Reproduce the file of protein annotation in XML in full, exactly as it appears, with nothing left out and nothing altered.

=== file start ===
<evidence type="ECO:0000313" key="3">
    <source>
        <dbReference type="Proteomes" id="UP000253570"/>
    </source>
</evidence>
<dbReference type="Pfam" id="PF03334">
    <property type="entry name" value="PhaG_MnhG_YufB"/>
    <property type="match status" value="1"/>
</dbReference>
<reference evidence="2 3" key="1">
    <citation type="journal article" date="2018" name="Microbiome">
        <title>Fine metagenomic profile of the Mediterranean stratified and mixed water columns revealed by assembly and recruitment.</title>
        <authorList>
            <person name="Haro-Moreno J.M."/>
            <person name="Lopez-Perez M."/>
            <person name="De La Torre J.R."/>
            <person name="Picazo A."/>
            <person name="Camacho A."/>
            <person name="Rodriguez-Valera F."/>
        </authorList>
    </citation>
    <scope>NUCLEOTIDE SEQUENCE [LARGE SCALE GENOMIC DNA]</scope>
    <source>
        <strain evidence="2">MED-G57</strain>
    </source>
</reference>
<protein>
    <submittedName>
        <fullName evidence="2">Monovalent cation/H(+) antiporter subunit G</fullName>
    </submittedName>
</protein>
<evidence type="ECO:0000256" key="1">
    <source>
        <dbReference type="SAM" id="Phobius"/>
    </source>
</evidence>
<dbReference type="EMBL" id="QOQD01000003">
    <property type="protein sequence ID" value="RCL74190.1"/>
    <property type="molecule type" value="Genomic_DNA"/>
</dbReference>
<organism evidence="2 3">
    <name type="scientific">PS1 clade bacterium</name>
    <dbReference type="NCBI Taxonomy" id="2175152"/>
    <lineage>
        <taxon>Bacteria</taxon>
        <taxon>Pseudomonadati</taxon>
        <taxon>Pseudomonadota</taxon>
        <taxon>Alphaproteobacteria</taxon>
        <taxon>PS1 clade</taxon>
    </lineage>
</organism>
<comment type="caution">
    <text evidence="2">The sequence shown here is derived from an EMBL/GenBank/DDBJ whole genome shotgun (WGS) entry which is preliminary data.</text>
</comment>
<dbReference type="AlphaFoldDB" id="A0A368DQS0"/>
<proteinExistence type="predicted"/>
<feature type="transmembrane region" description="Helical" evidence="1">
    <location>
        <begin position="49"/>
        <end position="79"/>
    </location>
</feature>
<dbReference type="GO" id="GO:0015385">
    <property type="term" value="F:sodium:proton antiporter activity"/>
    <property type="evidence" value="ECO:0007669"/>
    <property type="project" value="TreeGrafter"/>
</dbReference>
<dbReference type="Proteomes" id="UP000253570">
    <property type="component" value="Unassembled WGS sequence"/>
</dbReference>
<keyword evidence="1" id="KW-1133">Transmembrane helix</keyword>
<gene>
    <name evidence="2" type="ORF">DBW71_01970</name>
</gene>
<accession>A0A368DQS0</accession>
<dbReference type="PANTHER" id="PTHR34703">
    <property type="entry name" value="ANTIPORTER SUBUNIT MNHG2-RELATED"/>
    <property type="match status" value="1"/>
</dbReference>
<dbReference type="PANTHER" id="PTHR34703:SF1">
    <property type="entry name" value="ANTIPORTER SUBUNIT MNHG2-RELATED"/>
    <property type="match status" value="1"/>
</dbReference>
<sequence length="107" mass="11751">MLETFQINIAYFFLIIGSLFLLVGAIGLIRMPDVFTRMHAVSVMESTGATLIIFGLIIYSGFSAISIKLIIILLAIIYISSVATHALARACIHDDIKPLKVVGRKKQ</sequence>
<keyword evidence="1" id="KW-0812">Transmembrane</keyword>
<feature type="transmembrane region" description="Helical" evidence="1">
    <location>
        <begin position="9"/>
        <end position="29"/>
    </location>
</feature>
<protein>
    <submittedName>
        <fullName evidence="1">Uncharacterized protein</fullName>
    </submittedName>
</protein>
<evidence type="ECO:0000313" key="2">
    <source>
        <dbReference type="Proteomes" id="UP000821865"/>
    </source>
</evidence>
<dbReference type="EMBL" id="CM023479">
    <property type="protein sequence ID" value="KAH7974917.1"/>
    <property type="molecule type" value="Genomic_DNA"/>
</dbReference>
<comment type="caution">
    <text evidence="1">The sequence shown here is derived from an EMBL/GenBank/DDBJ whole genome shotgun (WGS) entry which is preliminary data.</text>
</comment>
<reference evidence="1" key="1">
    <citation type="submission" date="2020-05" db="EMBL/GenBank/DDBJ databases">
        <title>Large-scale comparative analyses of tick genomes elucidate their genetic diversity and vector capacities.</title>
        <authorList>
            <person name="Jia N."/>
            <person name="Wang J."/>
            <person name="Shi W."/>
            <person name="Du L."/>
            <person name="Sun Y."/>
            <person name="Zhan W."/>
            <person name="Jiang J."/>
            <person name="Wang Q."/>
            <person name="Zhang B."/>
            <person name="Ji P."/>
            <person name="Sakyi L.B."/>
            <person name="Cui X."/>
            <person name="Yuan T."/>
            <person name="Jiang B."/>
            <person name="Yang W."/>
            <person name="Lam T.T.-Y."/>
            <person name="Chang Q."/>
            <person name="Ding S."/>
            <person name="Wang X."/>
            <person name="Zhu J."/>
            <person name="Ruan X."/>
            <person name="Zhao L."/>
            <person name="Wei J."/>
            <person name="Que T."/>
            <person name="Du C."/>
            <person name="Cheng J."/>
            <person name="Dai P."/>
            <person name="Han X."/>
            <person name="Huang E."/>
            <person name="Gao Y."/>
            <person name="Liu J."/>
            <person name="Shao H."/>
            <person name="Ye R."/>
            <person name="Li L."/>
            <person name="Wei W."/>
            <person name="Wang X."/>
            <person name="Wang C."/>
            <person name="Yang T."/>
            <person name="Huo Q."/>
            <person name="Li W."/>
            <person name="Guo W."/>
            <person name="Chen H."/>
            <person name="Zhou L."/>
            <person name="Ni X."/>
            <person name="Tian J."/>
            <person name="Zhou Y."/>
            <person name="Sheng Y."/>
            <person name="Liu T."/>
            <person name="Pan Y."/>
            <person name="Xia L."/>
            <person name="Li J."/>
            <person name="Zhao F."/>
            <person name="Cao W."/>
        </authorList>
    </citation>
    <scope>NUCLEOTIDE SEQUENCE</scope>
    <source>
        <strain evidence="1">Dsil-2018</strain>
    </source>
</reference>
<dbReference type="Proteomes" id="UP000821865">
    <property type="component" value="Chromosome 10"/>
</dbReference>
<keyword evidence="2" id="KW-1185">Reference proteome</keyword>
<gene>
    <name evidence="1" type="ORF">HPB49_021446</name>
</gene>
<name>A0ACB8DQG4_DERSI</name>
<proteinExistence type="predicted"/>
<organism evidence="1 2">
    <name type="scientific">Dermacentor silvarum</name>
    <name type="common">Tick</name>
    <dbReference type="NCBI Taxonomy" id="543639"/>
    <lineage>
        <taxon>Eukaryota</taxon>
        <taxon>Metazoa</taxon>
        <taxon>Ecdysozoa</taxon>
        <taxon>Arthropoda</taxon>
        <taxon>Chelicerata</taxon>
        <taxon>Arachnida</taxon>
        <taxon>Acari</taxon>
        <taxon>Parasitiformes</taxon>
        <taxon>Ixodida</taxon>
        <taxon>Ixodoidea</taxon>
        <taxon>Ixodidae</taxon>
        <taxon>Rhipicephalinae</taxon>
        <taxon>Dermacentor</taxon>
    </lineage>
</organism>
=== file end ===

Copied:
<evidence type="ECO:0000313" key="3">
    <source>
        <dbReference type="Proteomes" id="UP000253570"/>
    </source>
</evidence>
<dbReference type="Pfam" id="PF03334">
    <property type="entry name" value="PhaG_MnhG_YufB"/>
    <property type="match status" value="1"/>
</dbReference>
<reference evidence="2 3" key="1">
    <citation type="journal article" date="2018" name="Microbiome">
        <title>Fine metagenomic profile of the Mediterranean stratified and mixed water columns revealed by assembly and recruitment.</title>
        <authorList>
            <person name="Haro-Moreno J.M."/>
            <person name="Lopez-Perez M."/>
            <person name="De La Torre J.R."/>
            <person name="Picazo A."/>
            <person name="Camacho A."/>
            <person name="Rodriguez-Valera F."/>
        </authorList>
    </citation>
    <scope>NUCLEOTIDE SEQUENCE [LARGE SCALE GENOMIC DNA]</scope>
    <source>
        <strain evidence="2">MED-G57</strain>
    </source>
</reference>
<protein>
    <submittedName>
        <fullName evidence="2">Monovalent cation/H(+) antiporter subunit G</fullName>
    </submittedName>
</protein>
<evidence type="ECO:0000256" key="1">
    <source>
        <dbReference type="SAM" id="Phobius"/>
    </source>
</evidence>
<dbReference type="EMBL" id="QOQD01000003">
    <property type="protein sequence ID" value="RCL74190.1"/>
    <property type="molecule type" value="Genomic_DNA"/>
</dbReference>
<organism evidence="2 3">
    <name type="scientific">PS1 clade bacterium</name>
    <dbReference type="NCBI Taxonomy" id="2175152"/>
    <lineage>
        <taxon>Bacteria</taxon>
        <taxon>Pseudomonadati</taxon>
        <taxon>Pseudomonadota</taxon>
        <taxon>Alphaproteobacteria</taxon>
        <taxon>PS1 clade</taxon>
    </lineage>
</organism>
<comment type="caution">
    <text evidence="2">The sequence shown here is derived from an EMBL/GenBank/DDBJ whole genome shotgun (WGS) entry which is preliminary data.</text>
</comment>
<dbReference type="AlphaFoldDB" id="A0A368DQS0"/>
<proteinExistence type="predicted"/>
<feature type="transmembrane region" description="Helical" evidence="1">
    <location>
        <begin position="49"/>
        <end position="79"/>
    </location>
</feature>
<dbReference type="GO" id="GO:0015385">
    <property type="term" value="F:sodium:proton antiporter activity"/>
    <property type="evidence" value="ECO:0007669"/>
    <property type="project" value="TreeGrafter"/>
</dbReference>
<dbReference type="Proteomes" id="UP000253570">
    <property type="component" value="Unassembled WGS sequence"/>
</dbReference>
<keyword evidence="1" id="KW-1133">Transmembrane helix</keyword>
<gene>
    <name evidence="2" type="ORF">DBW71_01970</name>
</gene>
<accession>A0A368DQS0</accession>
<dbReference type="PANTHER" id="PTHR34703">
    <property type="entry name" value="ANTIPORTER SUBUNIT MNHG2-RELATED"/>
    <property type="match status" value="1"/>
</dbReference>
<dbReference type="PANTHER" id="PTHR34703:SF1">
    <property type="entry name" value="ANTIPORTER SUBUNIT MNHG2-RELATED"/>
    <property type="match status" value="1"/>
</dbReference>
<sequence length="107" mass="11751">MLETFQINIAYFFLIIGSLFLLVGAIGLIRMPDVFTRMHAVSVMESTGATLIIFGLIIYSGFSAISIKLIIILLAIIYISSVATHALARACIHDDIKPLKVVGRKKQ</sequence>
<keyword evidence="1" id="KW-0812">Transmembrane</keyword>
<feature type="transmembrane region" description="Helical" evidence="1">
    <location>
        <begin position="9"/>
        <end position="29"/>
    </location>
</feature>
<protein>
    <submittedName>
        <fullName evidence="1">Uncharacterized protein</fullName>
    </submittedName>
</protein>
<evidence type="ECO:0000313" key="2">
    <source>
        <dbReference type="Proteomes" id="UP000821865"/>
    </source>
</evidence>
<dbReference type="EMBL" id="CM023479">
    <property type="protein sequence ID" value="KAH7974917.1"/>
    <property type="molecule type" value="Genomic_DNA"/>
</dbReference>
<comment type="caution">
    <text evidence="1">The sequence shown here is derived from an EMBL/GenBank/DDBJ whole genome shotgun (WGS) entry which is preliminary data.</text>
</comment>
<reference evidence="1" key="1">
    <citation type="submission" date="2020-05" db="EMBL/GenBank/DDBJ databases">
        <title>Large-scale comparative analyses of tick genomes elucidate their genetic diversity and vector capacities.</title>
        <authorList>
            <person name="Jia N."/>
            <person name="Wang J."/>
            <person name="Shi W."/>
            <person name="Du L."/>
            <person name="Sun Y."/>
            <person name="Zhan W."/>
            <person name="Jiang J."/>
            <person name="Wang Q."/>
            <person name="Zhang B."/>
            <person name="Ji P."/>
            <person name="Sakyi L.B."/>
            <person name="Cui X."/>
            <person name="Yuan T."/>
            <person name="Jiang B."/>
            <person name="Yang W."/>
            <person name="Lam T.T.-Y."/>
            <person name="Chang Q."/>
            <person name="Ding S."/>
            <person name="Wang X."/>
            <person name="Zhu J."/>
            <person name="Ruan X."/>
            <person name="Zhao L."/>
            <person name="Wei J."/>
            <person name="Que T."/>
            <person name="Du C."/>
            <person name="Cheng J."/>
            <person name="Dai P."/>
            <person name="Han X."/>
            <person name="Huang E."/>
            <person name="Gao Y."/>
            <person name="Liu J."/>
            <person name="Shao H."/>
            <person name="Ye R."/>
            <person name="Li L."/>
            <person name="Wei W."/>
            <person name="Wang X."/>
            <person name="Wang C."/>
            <person name="Yang T."/>
            <person name="Huo Q."/>
            <person name="Li W."/>
            <person name="Guo W."/>
            <person name="Chen H."/>
            <person name="Zhou L."/>
            <person name="Ni X."/>
            <person name="Tian J."/>
            <person name="Zhou Y."/>
            <person name="Sheng Y."/>
            <person name="Liu T."/>
            <person name="Pan Y."/>
            <person name="Xia L."/>
            <person name="Li J."/>
            <person name="Zhao F."/>
            <person name="Cao W."/>
        </authorList>
    </citation>
    <scope>NUCLEOTIDE SEQUENCE</scope>
    <source>
        <strain evidence="1">Dsil-2018</strain>
    </source>
</reference>
<dbReference type="Proteomes" id="UP000821865">
    <property type="component" value="Chromosome 10"/>
</dbReference>
<keyword evidence="2" id="KW-1185">Reference proteome</keyword>
<gene>
    <name evidence="1" type="ORF">HPB49_021446</name>
</gene>
<name>A0ACB8DQG4_DERSI</name>
<proteinExistence type="predicted"/>
<organism evidence="1 2">
    <name type="scientific">Dermacentor silvarum</name>
    <name type="common">Tick</name>
    <dbReference type="NCBI Taxonomy" id="543639"/>
    <lineage>
        <taxon>Eukaryota</taxon>
        <taxon>Metazoa</taxon>
        <taxon>Ecdysozoa</taxon>
        <taxon>Arthropoda</taxon>
        <taxon>Chelicerata</taxon>
        <taxon>Arachnida</taxon>
        <taxon>Acari</taxon>
        <taxon>Parasitiformes</taxon>
        <taxon>Ixodida</taxon>
        <taxon>Ixodoidea</taxon>
        <taxon>Ixodidae</taxon>
        <taxon>Rhipicephalinae</taxon>
        <taxon>Dermacentor</taxon>
    </lineage>
</organism>